Unfortunately, many of the Palestinian participants weren’t able to see the exhibition, something that reinforced the concept of the project even further. I hope to someday show these works in the Arab-Palestinian sector, though there are no concrete prospects regarding this at the moment.

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Were you or anyone around you nervous or afraid of what the response could be?
I wouldn’t say I was nervous or afraid, but more curious to see how the work would be received. People living in this region have a more layered connection to the topic, which is not only political but emotional in a way that is intertwined with personal narratives on a collective level.

It’s a charged subject, and the political reality and conflict have ties to everyone in some way. Whether directly or indirectly, it’s in the general psyche. That said, in Tel Aviv as in many other cities and countries around the world, the art scene is generally more liberal and left-wing oriented, so I didn’t anticipate any dramatic outcome.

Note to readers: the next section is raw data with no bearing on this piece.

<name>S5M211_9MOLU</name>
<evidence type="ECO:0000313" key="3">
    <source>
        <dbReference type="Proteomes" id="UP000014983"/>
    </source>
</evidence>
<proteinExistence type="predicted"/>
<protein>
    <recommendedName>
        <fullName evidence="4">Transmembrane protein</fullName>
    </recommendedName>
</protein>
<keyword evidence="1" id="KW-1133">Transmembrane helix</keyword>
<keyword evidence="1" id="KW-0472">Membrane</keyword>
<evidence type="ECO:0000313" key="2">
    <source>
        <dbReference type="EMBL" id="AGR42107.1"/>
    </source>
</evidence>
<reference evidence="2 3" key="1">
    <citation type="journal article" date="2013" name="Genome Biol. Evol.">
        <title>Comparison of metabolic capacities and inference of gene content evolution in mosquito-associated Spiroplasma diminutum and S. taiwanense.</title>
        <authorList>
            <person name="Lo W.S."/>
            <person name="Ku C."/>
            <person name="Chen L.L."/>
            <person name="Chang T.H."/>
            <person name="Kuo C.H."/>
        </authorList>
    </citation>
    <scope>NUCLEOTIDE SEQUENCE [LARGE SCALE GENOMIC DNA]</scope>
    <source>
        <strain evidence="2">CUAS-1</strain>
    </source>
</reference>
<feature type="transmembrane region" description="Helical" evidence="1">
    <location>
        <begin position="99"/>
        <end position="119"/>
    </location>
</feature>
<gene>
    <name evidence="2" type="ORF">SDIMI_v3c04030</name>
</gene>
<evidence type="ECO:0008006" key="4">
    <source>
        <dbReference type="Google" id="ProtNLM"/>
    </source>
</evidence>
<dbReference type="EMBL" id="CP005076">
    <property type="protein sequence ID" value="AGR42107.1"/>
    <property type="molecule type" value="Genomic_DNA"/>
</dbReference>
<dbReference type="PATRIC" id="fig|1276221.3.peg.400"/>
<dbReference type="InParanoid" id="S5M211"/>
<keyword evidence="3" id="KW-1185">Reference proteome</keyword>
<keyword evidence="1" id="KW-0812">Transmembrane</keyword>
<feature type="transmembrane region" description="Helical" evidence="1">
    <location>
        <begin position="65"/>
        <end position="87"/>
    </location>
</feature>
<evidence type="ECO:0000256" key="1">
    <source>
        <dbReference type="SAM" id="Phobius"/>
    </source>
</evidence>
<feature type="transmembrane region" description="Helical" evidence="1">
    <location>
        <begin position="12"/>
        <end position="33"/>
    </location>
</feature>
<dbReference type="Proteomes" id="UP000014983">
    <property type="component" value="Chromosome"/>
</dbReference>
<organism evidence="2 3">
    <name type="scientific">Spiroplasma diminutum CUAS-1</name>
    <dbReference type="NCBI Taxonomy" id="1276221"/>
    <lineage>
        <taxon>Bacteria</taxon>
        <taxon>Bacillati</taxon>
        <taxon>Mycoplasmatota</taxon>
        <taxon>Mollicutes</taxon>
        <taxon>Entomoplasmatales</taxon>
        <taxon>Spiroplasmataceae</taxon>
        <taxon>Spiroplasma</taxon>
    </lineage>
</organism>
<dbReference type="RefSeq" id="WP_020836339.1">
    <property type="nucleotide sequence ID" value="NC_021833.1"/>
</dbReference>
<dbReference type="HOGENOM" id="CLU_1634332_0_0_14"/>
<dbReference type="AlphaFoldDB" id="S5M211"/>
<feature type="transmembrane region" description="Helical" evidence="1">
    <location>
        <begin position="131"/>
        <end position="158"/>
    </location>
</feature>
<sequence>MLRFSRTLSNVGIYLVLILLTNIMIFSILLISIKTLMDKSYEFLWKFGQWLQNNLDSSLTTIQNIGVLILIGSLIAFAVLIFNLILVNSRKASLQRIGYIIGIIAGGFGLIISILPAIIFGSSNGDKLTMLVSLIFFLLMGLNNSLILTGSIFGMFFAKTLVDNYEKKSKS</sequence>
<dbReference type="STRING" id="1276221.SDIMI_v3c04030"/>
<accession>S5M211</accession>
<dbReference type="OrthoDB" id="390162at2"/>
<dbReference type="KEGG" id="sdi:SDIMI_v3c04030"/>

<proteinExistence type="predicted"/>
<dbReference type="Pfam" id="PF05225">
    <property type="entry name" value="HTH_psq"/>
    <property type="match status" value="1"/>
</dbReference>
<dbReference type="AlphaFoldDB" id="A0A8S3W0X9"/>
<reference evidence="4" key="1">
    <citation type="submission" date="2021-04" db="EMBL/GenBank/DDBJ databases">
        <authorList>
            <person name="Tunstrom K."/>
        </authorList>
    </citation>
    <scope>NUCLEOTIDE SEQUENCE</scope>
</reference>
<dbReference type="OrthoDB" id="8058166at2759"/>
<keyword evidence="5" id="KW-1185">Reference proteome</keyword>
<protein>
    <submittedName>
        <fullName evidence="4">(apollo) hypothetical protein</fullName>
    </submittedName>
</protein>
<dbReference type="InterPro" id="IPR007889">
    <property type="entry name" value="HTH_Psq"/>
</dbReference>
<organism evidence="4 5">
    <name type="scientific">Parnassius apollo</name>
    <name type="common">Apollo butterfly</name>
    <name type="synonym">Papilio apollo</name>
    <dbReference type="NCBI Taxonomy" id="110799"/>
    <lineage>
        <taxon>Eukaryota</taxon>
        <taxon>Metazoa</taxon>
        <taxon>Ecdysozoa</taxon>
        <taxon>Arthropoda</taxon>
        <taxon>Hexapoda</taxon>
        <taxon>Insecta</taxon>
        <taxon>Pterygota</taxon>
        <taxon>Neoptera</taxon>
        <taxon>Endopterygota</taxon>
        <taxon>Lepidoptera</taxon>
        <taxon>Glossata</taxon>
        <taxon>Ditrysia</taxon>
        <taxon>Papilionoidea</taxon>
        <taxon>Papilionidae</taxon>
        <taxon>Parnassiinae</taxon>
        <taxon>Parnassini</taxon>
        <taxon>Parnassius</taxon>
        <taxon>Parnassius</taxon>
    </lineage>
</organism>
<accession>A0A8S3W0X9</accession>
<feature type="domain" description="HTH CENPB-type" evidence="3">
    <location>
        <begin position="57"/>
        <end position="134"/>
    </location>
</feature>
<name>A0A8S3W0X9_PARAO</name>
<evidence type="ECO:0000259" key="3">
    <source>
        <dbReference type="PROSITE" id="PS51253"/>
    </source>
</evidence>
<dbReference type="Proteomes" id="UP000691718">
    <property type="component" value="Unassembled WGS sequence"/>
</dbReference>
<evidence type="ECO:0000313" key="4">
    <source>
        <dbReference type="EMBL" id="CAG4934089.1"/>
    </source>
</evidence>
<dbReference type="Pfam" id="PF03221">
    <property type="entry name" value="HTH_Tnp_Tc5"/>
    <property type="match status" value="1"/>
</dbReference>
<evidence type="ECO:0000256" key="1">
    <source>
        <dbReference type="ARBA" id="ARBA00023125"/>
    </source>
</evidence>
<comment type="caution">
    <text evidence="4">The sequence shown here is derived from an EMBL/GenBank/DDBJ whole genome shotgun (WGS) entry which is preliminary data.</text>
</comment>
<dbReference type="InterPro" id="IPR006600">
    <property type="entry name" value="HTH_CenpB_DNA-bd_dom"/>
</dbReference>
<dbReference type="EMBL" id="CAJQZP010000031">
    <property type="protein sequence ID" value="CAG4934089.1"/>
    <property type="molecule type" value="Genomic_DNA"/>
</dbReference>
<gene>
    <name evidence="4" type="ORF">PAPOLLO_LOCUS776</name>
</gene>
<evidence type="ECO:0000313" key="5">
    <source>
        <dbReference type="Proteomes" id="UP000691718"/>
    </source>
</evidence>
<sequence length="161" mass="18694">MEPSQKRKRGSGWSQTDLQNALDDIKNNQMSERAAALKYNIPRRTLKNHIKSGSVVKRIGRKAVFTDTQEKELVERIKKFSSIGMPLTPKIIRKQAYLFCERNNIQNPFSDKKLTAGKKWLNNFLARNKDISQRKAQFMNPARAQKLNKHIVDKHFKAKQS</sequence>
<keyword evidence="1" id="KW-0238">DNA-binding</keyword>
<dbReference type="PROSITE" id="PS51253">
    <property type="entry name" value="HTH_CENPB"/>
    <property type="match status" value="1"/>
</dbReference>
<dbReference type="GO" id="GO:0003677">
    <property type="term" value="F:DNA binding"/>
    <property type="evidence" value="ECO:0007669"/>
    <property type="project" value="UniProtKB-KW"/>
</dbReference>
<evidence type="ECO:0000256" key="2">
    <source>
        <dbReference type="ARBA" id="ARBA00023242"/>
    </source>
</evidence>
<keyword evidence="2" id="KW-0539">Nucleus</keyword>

This is also problematic, as it is homogenous. One of my intentions while working on this project was to make it as broadly inclusive as possible, in terms of the participants who wrote the letters, so I worked hard to find representatives from eclectic backgrounds in both societies. Through this, I was hoping to show the elaborate nature of people living within the local reality.

What were your hopes about the best or worst possible case scenario?